Can I Get Unemployment Benefits if I Quit to Find a Higher Paying Job?
It will likely be a matter of subjective determination for the board, based on all the facts and circumstances involved, whether the conditions amounted to a constructive discharge.
A constructive discharge is a claim made when working conditions are so intolerable that no reasonable person could be expected to continue employment there. Generally, it requires proof of conditions that would prevent someone from taking the position in the first place.
To prove a constructive discharge, most courts require proof that:
-the terms and conditions of employment were so difficult or unpleasant that a reasonable person would have felt compelled to quit;
-the employer was the cause of the difficult or unpleasant conditions; and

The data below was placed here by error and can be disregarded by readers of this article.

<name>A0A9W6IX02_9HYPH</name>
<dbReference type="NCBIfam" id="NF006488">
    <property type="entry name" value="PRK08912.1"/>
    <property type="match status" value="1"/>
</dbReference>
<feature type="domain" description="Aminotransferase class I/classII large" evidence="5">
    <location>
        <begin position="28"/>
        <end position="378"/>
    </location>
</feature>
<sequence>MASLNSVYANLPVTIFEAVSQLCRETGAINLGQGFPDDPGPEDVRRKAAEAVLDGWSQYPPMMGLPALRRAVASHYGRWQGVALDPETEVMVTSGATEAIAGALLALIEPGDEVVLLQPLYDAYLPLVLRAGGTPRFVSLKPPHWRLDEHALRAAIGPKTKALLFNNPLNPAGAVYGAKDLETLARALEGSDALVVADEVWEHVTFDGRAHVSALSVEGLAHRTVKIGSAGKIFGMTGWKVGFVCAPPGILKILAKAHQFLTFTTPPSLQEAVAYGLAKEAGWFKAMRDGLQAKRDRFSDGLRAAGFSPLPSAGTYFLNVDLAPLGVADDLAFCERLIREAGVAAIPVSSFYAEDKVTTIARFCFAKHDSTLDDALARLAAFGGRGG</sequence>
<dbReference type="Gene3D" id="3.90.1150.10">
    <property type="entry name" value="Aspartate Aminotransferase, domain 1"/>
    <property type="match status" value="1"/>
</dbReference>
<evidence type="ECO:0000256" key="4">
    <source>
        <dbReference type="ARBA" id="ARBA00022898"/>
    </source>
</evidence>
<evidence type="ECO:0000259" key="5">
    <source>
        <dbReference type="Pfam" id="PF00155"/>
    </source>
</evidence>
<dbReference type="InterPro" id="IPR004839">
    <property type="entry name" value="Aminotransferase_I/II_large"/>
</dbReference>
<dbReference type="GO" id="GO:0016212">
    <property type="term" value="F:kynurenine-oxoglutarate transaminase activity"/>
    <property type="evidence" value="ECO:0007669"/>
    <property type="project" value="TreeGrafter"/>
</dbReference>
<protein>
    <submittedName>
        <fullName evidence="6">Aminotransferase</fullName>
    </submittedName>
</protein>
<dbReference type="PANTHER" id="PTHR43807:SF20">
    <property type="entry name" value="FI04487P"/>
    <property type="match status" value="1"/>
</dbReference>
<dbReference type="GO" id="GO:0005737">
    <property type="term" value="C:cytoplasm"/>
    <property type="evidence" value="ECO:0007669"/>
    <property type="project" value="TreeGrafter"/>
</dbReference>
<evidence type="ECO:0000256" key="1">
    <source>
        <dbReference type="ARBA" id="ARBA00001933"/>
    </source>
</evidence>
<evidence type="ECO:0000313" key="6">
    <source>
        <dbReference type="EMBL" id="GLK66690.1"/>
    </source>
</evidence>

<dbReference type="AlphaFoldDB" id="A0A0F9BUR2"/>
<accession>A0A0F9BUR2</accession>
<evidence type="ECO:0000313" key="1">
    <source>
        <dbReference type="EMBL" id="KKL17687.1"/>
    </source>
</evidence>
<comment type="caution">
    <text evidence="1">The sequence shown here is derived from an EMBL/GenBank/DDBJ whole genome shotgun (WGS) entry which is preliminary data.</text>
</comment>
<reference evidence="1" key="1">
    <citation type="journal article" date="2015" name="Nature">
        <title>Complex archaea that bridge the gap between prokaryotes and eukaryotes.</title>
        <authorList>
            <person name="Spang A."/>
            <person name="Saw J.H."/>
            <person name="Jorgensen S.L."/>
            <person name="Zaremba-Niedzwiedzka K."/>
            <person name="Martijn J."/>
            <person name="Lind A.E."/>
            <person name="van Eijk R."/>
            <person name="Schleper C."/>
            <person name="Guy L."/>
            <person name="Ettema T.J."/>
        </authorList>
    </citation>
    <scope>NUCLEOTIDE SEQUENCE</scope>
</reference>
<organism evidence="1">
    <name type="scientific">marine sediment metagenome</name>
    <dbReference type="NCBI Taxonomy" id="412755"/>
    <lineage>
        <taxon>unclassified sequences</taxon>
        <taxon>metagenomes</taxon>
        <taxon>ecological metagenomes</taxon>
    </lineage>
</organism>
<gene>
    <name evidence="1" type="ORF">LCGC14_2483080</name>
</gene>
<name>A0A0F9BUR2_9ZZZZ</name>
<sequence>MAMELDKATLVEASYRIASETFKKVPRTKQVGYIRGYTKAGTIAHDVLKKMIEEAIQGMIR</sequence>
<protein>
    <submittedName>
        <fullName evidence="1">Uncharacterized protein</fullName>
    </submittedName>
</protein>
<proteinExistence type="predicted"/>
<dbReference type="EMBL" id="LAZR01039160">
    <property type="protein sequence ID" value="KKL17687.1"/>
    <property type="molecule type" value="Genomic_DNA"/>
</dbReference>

-the possibility of the employee quitting was a foreseeable result of the difficult or unpleasant conditions.
Some courts also require proof that the employer intended for the employee to quit. To prove that your reasons for leaving are compelling, you may need something like a medical or psychological recommendation that supports the claim that the workplace stress is too severe for you to stay. Generally, an employer may change a policy as long as it's not in violation of a union or employment contract and not based on discrimination against age, race, religion, nationality handicap, etc. If the change in commissions was across the board and not contrary to an employment contract with conflicting terms, it will be a matter of personal judgment whether to continue employment.